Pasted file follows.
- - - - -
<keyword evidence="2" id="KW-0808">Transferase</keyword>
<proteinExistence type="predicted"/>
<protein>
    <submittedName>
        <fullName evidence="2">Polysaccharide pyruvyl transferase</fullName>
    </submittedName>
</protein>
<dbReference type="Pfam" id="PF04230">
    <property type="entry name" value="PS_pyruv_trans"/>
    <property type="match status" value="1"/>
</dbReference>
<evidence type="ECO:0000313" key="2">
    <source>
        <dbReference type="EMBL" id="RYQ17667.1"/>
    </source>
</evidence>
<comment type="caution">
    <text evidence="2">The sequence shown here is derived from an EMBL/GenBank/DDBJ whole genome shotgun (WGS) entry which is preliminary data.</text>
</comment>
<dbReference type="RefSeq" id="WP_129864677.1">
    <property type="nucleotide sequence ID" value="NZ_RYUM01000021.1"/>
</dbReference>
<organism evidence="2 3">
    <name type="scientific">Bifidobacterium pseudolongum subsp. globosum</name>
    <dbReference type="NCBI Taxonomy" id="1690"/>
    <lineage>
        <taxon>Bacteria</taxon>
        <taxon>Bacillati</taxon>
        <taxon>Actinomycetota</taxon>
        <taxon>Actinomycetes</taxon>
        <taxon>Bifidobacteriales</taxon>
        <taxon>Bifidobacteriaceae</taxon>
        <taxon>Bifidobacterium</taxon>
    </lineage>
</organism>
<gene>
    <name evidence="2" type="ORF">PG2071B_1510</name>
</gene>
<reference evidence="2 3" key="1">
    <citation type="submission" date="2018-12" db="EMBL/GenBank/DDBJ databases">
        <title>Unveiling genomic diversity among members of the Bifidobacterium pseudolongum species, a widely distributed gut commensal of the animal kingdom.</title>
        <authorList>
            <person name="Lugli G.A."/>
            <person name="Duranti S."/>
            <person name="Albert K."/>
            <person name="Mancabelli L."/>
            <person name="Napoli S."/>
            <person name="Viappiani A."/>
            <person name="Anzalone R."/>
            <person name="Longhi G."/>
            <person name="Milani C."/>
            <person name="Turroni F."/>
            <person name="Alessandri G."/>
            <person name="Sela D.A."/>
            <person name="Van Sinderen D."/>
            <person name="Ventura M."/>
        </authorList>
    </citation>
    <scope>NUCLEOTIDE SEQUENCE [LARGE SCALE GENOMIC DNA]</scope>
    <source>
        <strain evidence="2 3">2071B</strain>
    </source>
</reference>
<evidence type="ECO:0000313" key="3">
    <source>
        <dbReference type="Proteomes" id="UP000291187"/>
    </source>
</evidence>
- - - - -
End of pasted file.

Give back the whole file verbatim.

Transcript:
<keyword evidence="2" id="KW-0808">Transferase</keyword>
<proteinExistence type="predicted"/>
<protein>
    <submittedName>
        <fullName evidence="2">Polysaccharide pyruvyl transferase</fullName>
    </submittedName>
</protein>
<dbReference type="Pfam" id="PF04230">
    <property type="entry name" value="PS_pyruv_trans"/>
    <property type="match status" value="1"/>
</dbReference>
<evidence type="ECO:0000313" key="2">
    <source>
        <dbReference type="EMBL" id="RYQ17667.1"/>
    </source>
</evidence>
<comment type="caution">
    <text evidence="2">The sequence shown here is derived from an EMBL/GenBank/DDBJ whole genome shotgun (WGS) entry which is preliminary data.</text>
</comment>
<dbReference type="RefSeq" id="WP_129864677.1">
    <property type="nucleotide sequence ID" value="NZ_RYUM01000021.1"/>
</dbReference>
<organism evidence="2 3">
    <name type="scientific">Bifidobacterium pseudolongum subsp. globosum</name>
    <dbReference type="NCBI Taxonomy" id="1690"/>
    <lineage>
        <taxon>Bacteria</taxon>
        <taxon>Bacillati</taxon>
        <taxon>Actinomycetota</taxon>
        <taxon>Actinomycetes</taxon>
        <taxon>Bifidobacteriales</taxon>
        <taxon>Bifidobacteriaceae</taxon>
        <taxon>Bifidobacterium</taxon>
    </lineage>
</organism>
<gene>
    <name evidence="2" type="ORF">PG2071B_1510</name>
</gene>
<reference evidence="2 3" key="1">
    <citation type="submission" date="2018-12" db="EMBL/GenBank/DDBJ databases">
        <title>Unveiling genomic diversity among members of the Bifidobacterium pseudolongum species, a widely distributed gut commensal of the animal kingdom.</title>
        <authorList>
            <person name="Lugli G.A."/>
            <person name="Duranti S."/>
            <person name="Albert K."/>
            <person name="Mancabelli L."/>
            <person name="Napoli S."/>
            <person name="Viappiani A."/>
            <person name="Anzalone R."/>
            <person name="Longhi G."/>
            <person name="Milani C."/>
            <person name="Turroni F."/>
            <person name="Alessandri G."/>
            <person name="Sela D.A."/>
            <person name="Van Sinderen D."/>
            <person name="Ventura M."/>
        </authorList>
    </citation>
    <scope>NUCLEOTIDE SEQUENCE [LARGE SCALE GENOMIC DNA]</scope>
    <source>
        <strain evidence="2 3">2071B</strain>
    </source>
</reference>
<evidence type="ECO:0000313" key="3">
    <source>
        <dbReference type="Proteomes" id="UP000291187"/>
    </source>
</evidence>